Interdependence of hypoxic and innate immune response

Department of Pediatrics, University of California, San Diego, 9500 Gilman Drive, La Jolla, California 92093, USA.
Nature Reviews Immunology (Impact Factor: 34.99). 10/2009; 9(9):609-17. DOI: 10.1038/nri2607
Source: PubMed


Hypoxia-inducible factor (HIF) is an important transcriptional regulator of cell metabolism and the adaptation to cellular stress caused by oxygen deficiency (hypoxia). Phagocytic cells have an essential role in innate immune defence against pathogens and this is a battle that takes place mainly in the hypoxic microenvironments of infected tissues. It has now become clear that HIF promotes the bactericidal activities of phagocytic cells and supports the innate immune functions of dendritic cells, mast cells and epithelial cells. In response to microbial pathogens, HIF expression is upregulated through pathways involving the key immune response regulator nuclear factor-kappaB, highlighting an interdependence of the innate immune and hypoxic responses to infection and tissue damage. In turn, HIF-driven innate immune responses have important consequences for both the pathogen and the host, such that the tissue microenvironment fundamentally influences susceptibility to infectious disease.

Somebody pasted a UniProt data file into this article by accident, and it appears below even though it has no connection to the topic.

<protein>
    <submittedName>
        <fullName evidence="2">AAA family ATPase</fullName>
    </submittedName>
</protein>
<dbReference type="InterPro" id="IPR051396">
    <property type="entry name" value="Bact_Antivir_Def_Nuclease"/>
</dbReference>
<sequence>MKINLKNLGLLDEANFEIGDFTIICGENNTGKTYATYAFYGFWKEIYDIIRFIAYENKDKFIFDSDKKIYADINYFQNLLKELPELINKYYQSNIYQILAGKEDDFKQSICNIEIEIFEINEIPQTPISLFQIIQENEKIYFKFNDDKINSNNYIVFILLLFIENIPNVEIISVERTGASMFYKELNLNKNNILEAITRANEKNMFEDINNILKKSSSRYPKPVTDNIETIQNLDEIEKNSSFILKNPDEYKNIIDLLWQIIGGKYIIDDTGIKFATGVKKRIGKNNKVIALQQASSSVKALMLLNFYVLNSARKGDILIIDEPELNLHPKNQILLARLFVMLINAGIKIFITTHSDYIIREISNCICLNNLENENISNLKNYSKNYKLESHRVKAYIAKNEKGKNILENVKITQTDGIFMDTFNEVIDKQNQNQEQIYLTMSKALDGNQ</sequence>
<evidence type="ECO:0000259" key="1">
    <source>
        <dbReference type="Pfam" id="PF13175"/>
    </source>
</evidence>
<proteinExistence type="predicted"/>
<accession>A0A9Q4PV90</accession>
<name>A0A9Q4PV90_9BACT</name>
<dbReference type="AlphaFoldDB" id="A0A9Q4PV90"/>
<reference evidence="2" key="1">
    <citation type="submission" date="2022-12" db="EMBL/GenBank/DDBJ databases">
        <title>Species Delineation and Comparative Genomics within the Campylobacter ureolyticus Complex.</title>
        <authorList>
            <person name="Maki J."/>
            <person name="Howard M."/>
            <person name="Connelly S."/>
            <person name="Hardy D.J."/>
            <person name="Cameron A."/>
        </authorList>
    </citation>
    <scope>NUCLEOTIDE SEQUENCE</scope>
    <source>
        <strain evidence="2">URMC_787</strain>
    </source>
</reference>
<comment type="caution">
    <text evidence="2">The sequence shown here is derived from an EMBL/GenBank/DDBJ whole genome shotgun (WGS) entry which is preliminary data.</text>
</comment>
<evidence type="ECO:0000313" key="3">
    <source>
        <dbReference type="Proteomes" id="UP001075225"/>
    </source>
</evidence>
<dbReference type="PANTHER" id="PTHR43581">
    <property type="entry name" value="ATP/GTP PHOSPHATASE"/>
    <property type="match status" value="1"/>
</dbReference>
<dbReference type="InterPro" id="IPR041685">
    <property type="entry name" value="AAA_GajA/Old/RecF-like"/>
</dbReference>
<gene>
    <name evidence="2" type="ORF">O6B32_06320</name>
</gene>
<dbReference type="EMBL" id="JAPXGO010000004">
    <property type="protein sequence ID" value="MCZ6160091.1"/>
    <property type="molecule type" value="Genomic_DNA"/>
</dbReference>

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Available from: Randall S Johnson, Mar 26, 2014
    • "However , activation of Hypoxia Inducible Factor 1 (HIF-1α) is a general phenomenon associated with the hypoxic regions of neoplasms while also being induced by lipopolysaccharides and other compounds produced by bacteria (Werth et al., 2010). This is because HIF-1α is associated with the host's innate immune functions in order to help the specialized phagocytic cells function in the hypoxic microenvironments of infected tissues (Nizet and Johnson, 2009; Zinkernagel et al., 2007). Thus, bacteria in the microenvironment of the tumor would effectively prepare the neoplasm against hypoxia as well as inflammation, since HIF-1α also has a positive association with the expression of the previously discussed aldehyde dehydrogenase (Tiezzi et al., 2013). "
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    • "Importantly, when recruited to tissue sites of infection or inflammation, macrophages immediately encounter a decreasing oxygen gradient, which leads to stabilization of hypoxia inducible factor-1 alpha (HIF-1) protein. This protein is then responsible for enhanced expression of innate immune response genes and molecules involved in macrophage recruitment and activation (described above) (Burke et al., 2003; Talks et al., 2000; Angele et al., 1999; Nizet and Johnson, 2009; Murdoch et al., 2005; Wang et al., 2006). "
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